Royston Chan reports in the Reuters:
A Chinese court sentenced a man to death on Monday for knifing to death six police officers in a case that spurred controversy over police treatment of suspects.
On July 1, Yang Jia stabbed a security guard at a Shanghai police station, started a fire at its gate and then burst inside and slashed several police officers, six of whom died.
The Shanghai Second Intermediate People’s Court found Yang guilty of premeditated murder, the official Xinhua news agency said. The brief report did not say whether Yang would appeal against the sentence.
The case drew rare public criticism of police conduct in a country where thousands are executed every year and support for capital punishment is strong.
Read also: More on the trial of accused cop killer Yang Jia from the Shanghaiist blog:
Southern Weekend’s long, sympathetic front-page story which asked what could have made a young, quiet man who liked travelling want to take so many lives. In a telephone interview with AP, Yan Lieshan, editor of the highly respected Guangzhou-based paper, said:
“That’s the so-called ‘open, fair trial… I think people get what’s going on. Let’s see how this thing gets a happy ending.”
The doubt surrounding the transparency and fairness of the trial has been underscored by an editorial last month in The Beijing News which:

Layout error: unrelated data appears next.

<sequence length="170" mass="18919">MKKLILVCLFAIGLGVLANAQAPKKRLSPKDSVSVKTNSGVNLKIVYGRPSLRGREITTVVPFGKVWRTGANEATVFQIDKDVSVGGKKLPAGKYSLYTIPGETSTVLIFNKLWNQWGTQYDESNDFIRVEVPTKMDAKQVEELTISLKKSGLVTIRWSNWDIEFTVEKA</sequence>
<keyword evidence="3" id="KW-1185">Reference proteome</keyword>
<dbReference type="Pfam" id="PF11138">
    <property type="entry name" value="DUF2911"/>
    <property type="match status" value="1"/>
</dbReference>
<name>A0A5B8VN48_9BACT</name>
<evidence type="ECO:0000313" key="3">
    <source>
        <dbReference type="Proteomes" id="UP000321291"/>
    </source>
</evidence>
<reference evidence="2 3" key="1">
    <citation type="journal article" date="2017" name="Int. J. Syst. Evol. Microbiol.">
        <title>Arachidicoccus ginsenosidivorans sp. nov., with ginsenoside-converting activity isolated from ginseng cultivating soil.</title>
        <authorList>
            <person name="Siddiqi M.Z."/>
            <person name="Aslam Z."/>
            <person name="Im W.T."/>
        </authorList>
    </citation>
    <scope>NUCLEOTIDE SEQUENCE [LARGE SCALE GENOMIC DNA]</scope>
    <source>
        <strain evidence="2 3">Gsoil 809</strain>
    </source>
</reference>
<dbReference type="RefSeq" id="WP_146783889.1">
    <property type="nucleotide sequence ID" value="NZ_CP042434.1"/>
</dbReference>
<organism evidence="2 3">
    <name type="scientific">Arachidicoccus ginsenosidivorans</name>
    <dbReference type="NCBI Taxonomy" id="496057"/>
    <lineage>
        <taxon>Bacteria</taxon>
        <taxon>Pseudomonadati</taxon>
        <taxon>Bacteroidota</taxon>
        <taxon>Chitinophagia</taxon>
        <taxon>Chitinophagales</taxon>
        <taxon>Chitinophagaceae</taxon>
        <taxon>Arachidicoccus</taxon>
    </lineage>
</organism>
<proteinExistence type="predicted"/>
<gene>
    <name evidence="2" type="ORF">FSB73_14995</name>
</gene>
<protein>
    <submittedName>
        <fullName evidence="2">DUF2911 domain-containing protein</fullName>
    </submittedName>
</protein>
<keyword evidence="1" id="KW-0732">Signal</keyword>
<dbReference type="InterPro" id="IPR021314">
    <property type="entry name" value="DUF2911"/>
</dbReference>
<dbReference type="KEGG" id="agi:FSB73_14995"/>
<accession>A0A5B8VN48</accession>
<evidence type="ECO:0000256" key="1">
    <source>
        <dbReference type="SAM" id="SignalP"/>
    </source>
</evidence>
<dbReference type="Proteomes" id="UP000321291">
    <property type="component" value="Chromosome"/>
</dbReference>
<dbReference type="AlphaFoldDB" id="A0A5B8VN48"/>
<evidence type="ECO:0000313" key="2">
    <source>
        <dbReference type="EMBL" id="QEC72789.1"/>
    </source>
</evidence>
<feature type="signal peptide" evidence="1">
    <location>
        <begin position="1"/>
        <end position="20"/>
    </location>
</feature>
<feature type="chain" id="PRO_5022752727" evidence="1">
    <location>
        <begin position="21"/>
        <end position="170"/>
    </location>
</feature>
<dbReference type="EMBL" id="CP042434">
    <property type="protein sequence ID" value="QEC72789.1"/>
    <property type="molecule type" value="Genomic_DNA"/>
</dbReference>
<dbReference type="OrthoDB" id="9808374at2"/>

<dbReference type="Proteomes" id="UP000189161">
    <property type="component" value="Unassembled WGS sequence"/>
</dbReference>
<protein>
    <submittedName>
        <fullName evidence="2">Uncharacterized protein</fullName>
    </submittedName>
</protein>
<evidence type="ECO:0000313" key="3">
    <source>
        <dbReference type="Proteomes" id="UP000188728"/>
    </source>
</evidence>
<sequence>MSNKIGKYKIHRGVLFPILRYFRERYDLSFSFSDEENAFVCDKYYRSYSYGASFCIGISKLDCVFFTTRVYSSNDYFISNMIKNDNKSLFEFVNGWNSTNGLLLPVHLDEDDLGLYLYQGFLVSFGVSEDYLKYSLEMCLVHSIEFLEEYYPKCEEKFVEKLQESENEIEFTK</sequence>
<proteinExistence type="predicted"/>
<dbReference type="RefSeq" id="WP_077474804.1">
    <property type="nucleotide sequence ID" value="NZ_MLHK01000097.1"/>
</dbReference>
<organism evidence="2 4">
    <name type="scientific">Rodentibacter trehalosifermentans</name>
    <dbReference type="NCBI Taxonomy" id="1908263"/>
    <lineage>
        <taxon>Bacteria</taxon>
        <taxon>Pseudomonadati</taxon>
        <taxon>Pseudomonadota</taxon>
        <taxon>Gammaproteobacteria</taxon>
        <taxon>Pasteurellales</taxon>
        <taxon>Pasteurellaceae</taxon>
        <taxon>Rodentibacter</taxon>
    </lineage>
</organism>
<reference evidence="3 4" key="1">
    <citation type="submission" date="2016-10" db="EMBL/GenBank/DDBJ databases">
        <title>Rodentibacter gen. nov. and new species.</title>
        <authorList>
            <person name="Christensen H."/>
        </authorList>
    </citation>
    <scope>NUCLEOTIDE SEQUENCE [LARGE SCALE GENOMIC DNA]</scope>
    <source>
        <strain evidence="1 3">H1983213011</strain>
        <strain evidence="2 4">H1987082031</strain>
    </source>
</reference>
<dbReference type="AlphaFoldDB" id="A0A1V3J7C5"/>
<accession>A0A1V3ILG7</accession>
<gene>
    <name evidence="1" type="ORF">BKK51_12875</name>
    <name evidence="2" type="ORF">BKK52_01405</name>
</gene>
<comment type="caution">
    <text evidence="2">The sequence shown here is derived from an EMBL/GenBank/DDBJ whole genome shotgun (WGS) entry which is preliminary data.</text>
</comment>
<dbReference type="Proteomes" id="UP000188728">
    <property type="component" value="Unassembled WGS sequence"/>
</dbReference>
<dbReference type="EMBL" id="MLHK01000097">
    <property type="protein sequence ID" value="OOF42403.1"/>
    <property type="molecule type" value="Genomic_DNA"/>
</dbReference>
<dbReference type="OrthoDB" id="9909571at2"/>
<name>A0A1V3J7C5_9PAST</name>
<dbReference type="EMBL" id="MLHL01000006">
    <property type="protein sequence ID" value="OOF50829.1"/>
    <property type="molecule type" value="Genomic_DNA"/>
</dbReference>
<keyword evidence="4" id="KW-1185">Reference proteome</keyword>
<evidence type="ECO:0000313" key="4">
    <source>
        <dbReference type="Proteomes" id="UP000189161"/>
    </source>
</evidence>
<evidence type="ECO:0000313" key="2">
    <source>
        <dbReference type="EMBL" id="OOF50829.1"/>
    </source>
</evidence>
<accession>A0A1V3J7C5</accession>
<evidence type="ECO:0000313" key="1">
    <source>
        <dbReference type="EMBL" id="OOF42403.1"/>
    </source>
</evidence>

called for Yang’s appointed lawyer, Xie Youming, to drop the case because he’s a legal adviser for Shanghai’s Zhabei district, which oversees the police station where the attack occurred. An application by two Beijing-based lawyers to represent Yang at his father’s request was rejected.
Xie is refusing to take phone calls from the media, a colleague at Shanghai’s Mingjiang Law Firm, Di Zhanjun, said. The Shanghai No. 2 People’s Intermediate Court, where Yang’s trial was held, wouldn’t comment. And a Shanghai police spokesman on Wednesday only said the trial was over, with the verdict to be announced within a few days.
A Beijing-based lawyer and legal blogger, Liu Xiaoyuan, said Wednesday that more than 30 of his 40-plus blog posts about Yang’s case since it began had been blocked.
“Yesterday, I wrote one about why the Shanghai court didn’t put the notice of the trial’s schedule on its Web site, which the law says they should do three days in advance,” Liu said.
That post was blocked too, he said.